Remote Inspection Techniques (RIT) in Maritime Industry

Remote Inspection Techniques (RIT) in Maritime Industry

2023-12-09     17:44

A Close-Up Survey is a survey where the details of structural components are within the close visual inspection range of the surveyor i.e. normally within reach of hand.

On the contrary, Remote Inspection Techniques (RIT) offer a survey method that allows the examination of various structure parts without requiring direct physical access by the surveyor. These techniques may involve utilizing:

  1. Unmanned Aerial Vehicles (UAV)
  2. Divers
  3. Drones
  4. Unmanned robot arm
  5. Remotely Operated Vehicles (ROV)
  6. Climbers
  7. Other methods deemed acceptable by the Classification Society

With the development of remote inspection techniques (RITs), such as remotely operated vehicles (ROVs) and real-time sensors which are carried by drones, the maritime industry is increasingly applying remote inspection techniques (RITs). There is no doubt that the new techniques offer a greater level of efficiency, a greater level of flexibility, and an increased level of reliability in the day-to-day activities associated with survey and inspection without impairing the findings of such surveys.

In order to permit the use of such techniques and to realize the benefits that they can potentially offer (safer surveys, decreased fault rate and reduction of cost of maintenance), IACS has updated its relevant unified requirements accordingly, i.e. IACS Unified Requirements (URs) Z3 (Rev.7), Z7 (Rev.26), Z7.1 (Rev.14), Z7.2 (Rev.7), Z10.3 (Rev.18) and Z15 (Rev.2).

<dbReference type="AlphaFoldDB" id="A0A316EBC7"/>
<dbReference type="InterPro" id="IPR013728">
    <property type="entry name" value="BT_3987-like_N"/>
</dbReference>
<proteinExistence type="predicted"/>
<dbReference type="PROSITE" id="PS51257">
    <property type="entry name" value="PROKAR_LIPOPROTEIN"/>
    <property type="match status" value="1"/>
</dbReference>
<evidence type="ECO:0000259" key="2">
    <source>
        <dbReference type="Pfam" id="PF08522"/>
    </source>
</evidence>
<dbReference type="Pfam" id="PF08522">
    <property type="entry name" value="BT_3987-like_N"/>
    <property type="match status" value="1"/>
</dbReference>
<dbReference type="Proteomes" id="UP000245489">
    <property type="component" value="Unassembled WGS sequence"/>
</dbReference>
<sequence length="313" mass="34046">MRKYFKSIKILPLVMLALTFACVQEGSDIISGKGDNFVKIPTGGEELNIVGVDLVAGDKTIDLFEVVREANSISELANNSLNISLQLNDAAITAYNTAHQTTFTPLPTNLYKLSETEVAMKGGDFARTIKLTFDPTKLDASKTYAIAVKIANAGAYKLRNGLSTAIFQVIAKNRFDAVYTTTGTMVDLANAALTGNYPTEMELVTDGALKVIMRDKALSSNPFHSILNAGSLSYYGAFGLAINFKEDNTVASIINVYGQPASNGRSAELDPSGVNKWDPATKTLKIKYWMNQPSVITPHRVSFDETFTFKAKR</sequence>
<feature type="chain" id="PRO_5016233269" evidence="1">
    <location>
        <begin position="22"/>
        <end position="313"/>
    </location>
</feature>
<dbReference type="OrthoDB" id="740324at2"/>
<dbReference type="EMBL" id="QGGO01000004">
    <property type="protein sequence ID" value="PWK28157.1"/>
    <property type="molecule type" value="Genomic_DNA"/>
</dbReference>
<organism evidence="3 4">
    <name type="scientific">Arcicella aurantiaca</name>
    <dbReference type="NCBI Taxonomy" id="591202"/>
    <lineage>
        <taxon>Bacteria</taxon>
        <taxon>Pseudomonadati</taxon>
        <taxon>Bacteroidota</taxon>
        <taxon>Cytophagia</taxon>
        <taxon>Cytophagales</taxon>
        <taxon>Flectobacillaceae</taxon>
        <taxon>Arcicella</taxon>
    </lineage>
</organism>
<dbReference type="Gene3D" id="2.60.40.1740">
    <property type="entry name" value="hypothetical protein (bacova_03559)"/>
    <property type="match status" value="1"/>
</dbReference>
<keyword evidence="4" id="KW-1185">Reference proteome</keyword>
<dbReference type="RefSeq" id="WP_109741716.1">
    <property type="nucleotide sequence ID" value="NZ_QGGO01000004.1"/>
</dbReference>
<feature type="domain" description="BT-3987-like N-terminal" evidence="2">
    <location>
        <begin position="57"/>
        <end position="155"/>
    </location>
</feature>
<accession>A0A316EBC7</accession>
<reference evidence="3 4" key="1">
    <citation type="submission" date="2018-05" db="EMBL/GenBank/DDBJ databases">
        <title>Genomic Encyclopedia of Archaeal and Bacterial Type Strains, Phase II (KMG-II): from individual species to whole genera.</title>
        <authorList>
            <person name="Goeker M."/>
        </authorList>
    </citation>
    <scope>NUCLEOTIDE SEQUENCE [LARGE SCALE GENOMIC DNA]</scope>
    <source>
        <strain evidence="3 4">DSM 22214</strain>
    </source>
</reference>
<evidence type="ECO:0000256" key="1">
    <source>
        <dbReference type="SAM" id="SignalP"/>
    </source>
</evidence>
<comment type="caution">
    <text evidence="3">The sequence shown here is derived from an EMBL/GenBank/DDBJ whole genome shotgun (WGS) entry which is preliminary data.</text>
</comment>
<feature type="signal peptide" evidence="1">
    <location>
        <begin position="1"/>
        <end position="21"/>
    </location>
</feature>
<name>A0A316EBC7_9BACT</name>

Remote Inspection Techniques (RIT) should be employed with the presence of a surveyor in person. It is crucial to recognize that the utilization of RIT differs from the notion of "remote surveys," which may not necessitate the physical presence of a surveyor.

The use of RIT is to be limited/restricted in cases where conditions of class for repairs are imposed and where there is a record or indication of abnormal deterioration or damage. When a suspected area is found during inspections, the survey will be carried out without the use of RIT by the attended surveyor. It is as an alternative to close-up surveys, but rather to support surveyors in their survey activities without impairing the result of the surveys.

To permit the use of RIT in conducting surveys of existing bulk carriers and oil tankers, MSC is considering to add this topic to the 2011 ESP Code. 

  1. to include a definition of RIT in each part of the annexes of the Code, supplementing it with the reference to IACS Recommendation 42 on "Guidelines for the use of remote inspection techniques for surveys";
  2. to allow the use of RIT for close-up surveys; and
  3. to include specific requirements for RIT.
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